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Old Fri Mar 15, 2024, 04:50pm
Mark T. DeNucci, Sr. Mark T. DeNucci, Sr. is offline
Join Date: Sep 1999
Location: Toledo, Ohio, U.S.A.
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2023-24 NFHS Baseball Rules Interpretations

2023-24 NFHS Baseball: Rules Interpretations

By NFHS Baseball on February 05, 2024.


Publisher’s Note: The National Federation of State High School Associations is the only source of official high school interpretations. They do not set aside nor modify any rule. They are made and published by the NFHS in response to situations presented.
Dr. Karissa L. Niehoff, Publisher, NFHS Publications © 2024

SITUATION 1: The pitcher comes to the mound wearing a wristband containing defensive plays and pitch selections. The wristband is on the non-throwing arm. The opposing coach protests saying the pitcher cannot wear an item while pitching. RULING: It is legal for the pitcher to wear the wristband on the non-throwing arm provided it is a solid color, not white or gray, and is non-distracting. (1-6-1)

SITUATION 2: The pitcher’s wristband containing defensive plays and instructions is of a single, solid color but does not match the color of the jersey or undersleeves. RULING: The wristband is not required to match the color of the uniform or the sleeves worn underneath the uniform jersey. (1-6-1)

SITUATION 3: The batter, hearing a string of numbers announced by the third-base coach, takes an instruction card from the pants pocket, looks at the card and determines the offensive play and then puts the card back into the pants pocket. RULING: This is legal. The card may be kept on the wrist or forearm or in a player’s uniform pocket. (1-6-1)

SITUATION 4: The pitcher is wearing a communication wristband on the belt. The coach tells the umpire that in the last game the team was told the pitcher could only wear it on the belt as it was distracting if worn on the forearm. RULING: Illegal. The wristband can only be worn on a player’s wrist or forearm and only on the non-throwing arm of the pitcher. This being the first offense, the coach is issued a warning. (1-6-1)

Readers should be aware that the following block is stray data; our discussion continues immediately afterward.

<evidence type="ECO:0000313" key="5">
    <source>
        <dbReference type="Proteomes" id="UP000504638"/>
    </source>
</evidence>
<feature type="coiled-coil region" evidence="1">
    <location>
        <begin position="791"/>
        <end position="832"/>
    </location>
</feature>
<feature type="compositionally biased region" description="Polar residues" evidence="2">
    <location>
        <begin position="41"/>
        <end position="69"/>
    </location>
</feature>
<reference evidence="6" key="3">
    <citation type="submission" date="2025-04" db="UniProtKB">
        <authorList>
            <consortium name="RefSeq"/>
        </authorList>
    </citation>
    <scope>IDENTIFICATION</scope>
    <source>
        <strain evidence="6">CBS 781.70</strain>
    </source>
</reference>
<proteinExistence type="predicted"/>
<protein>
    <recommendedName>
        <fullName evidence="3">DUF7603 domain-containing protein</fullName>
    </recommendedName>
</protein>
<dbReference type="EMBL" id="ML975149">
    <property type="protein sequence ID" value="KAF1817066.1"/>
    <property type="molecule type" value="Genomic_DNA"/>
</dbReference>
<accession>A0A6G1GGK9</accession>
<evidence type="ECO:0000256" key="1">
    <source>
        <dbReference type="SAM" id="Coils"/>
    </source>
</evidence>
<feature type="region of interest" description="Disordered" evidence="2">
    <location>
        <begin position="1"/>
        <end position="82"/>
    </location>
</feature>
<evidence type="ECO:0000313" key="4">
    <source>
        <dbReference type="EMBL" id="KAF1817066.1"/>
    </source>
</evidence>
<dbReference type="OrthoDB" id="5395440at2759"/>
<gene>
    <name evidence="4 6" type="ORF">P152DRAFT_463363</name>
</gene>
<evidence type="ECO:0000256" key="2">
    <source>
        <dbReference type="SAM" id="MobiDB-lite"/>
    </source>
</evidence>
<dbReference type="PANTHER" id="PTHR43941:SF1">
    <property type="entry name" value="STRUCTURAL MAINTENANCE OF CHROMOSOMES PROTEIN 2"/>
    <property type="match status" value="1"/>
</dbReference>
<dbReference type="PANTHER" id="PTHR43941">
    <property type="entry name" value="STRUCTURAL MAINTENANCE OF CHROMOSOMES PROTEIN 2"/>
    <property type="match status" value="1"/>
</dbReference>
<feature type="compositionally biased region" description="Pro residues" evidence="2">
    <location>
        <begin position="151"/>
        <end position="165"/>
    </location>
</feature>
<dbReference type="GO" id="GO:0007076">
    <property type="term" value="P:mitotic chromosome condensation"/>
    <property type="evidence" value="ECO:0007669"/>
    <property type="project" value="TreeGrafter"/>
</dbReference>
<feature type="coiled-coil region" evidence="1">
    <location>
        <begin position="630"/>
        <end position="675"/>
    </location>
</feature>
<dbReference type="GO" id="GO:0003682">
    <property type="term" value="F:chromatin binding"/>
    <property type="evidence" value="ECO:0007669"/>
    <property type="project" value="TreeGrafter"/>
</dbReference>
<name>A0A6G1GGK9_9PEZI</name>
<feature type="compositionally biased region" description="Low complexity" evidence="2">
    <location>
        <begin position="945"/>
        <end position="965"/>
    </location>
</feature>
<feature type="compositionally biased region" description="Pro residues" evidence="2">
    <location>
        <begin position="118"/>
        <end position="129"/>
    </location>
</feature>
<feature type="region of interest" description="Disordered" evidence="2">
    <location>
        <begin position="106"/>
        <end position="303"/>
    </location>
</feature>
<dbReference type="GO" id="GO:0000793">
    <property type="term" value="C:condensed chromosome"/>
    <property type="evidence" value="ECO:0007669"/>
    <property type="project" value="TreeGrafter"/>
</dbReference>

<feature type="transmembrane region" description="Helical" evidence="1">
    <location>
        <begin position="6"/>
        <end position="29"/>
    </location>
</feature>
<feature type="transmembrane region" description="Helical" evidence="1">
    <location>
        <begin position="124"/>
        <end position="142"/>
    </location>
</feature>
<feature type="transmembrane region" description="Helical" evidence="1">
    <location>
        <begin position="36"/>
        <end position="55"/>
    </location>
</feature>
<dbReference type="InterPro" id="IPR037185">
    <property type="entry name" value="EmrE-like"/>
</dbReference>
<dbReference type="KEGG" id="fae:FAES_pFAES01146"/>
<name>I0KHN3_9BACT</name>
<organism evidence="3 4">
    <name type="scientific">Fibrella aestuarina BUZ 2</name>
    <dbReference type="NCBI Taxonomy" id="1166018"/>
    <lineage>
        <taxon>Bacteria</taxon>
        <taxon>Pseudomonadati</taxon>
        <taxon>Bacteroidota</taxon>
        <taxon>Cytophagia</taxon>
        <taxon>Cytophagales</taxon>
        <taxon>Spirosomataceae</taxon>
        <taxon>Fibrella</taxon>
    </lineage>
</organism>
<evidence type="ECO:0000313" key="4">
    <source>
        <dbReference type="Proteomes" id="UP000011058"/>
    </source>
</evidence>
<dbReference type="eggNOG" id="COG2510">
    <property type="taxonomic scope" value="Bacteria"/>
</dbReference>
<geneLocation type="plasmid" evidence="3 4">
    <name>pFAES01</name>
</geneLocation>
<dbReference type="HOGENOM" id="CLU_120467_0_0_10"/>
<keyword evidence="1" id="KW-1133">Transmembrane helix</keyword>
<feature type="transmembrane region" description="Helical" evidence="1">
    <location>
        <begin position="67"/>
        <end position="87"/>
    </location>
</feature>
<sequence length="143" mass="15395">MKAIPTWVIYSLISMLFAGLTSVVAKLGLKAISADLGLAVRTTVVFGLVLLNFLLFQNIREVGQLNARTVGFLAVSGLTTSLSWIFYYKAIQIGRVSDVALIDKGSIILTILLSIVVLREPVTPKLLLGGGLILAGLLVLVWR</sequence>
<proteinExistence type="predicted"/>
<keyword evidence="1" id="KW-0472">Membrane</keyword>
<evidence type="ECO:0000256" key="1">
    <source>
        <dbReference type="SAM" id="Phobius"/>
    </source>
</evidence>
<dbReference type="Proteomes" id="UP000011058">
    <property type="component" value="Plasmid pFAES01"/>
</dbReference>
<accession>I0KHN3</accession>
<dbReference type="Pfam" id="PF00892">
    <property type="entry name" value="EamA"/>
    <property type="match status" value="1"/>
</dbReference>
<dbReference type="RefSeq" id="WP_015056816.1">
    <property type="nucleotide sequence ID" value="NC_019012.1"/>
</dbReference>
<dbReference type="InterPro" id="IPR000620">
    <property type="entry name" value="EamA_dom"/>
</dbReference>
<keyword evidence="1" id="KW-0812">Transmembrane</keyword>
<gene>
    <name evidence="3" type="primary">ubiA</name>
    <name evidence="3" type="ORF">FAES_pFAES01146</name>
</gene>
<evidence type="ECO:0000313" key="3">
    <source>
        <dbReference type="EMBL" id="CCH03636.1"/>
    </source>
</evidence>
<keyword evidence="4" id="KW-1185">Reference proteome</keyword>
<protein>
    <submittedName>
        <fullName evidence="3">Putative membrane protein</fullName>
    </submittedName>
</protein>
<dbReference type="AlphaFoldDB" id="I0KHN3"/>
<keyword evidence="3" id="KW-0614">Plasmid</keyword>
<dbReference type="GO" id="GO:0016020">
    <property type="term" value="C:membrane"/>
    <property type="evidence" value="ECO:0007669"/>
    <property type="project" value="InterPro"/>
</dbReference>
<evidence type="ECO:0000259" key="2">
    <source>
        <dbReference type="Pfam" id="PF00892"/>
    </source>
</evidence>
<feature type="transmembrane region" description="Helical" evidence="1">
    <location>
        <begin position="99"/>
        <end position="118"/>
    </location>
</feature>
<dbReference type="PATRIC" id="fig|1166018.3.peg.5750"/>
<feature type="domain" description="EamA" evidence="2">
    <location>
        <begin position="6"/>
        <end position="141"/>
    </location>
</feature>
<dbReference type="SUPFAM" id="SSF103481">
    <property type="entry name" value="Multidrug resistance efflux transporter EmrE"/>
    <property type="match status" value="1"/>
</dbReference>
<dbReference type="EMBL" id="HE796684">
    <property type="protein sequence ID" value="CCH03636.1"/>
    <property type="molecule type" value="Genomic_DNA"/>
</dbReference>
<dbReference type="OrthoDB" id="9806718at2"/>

SITUATION 5: The catcher is wearing a one-way electronic communication device with an earpiece but no microphone. The coach in the dugout is relaying to the catcher the next pitch the coach wants the pitcher to deliver. RULING: This is legal. (1-6-2)

SITUATION 6: The catcher is wearing an electronic device that has the capability of being a two-way communication instrument. The coach tells the umpire that the device is muted so that the catcher cannot talk to the coach. RULING: This is an illegal electronic device and must be removed. The coach of the team involved will be issued a team warning. (1-6-2)

SITUATION 7: The catcher is wearing an earpiece from a one-way communication device along with an electronic bracelet that displays codes to the catcher only. The opposing coach wants a team warning to be given claiming the catcher cannot be wearing both. RULING: Both electronic communication devices are one-way only to the catcher; it is legal for both devices to be worn. (1-6-2)

SITUATION 8: The team has been previously warned about the catcher having a two-way communication device. The pitching coach is now giving pitch selections over a one-way communication device to the catcher from the bullpen. RULING: This is illegal. The device may only be used from within the dugout/bench area. The pitching coach, catcher and the head coach will be ejected. (3-2-5)

SITUATION 9: An assistant coach in the bullpen has an earpiece but no microphone and is simply listening to the pitch instructions to the catcher coming from the dugout. RULING: This is illegal. Only one coach in the dugout can have a one-way communication device to relay information to the catcher regarding what pitches to deliver. If this is the first offense, a warning is issued to that team. If not, the assistant and head coaches are both ejected. (3-2-5)

SITUATION 10: The head coach is relaying offensive plays to the coaches in the coaching boxes who each have an earpiece from a one-way communication device. RULING: This is illegal. Instructions may only be given to a catcher while on defense. The devices must be removed from the assistant coaches and a team warning will be given. (3-2-5)

SITUATION 11: The team has used all of its defensive charged conferences, and the coach does not want to change pitchers. The coach tells the catcher to call all the infielders to the mound for the purpose of relaying instructions to them through the catcher and the one-way communication device. The opposing team discovers what is happening and wants a defensive conference to be charged, thus removing the pitcher. RULING: This is an illegal use of the one-way communication device. A warning shall be given to the coach. A defensive conference cannot be charged, as a charged conference is a meeting which involves the coach or a non-playing representative of the team and a player or players of the team. (3-2-5, 2-10-1)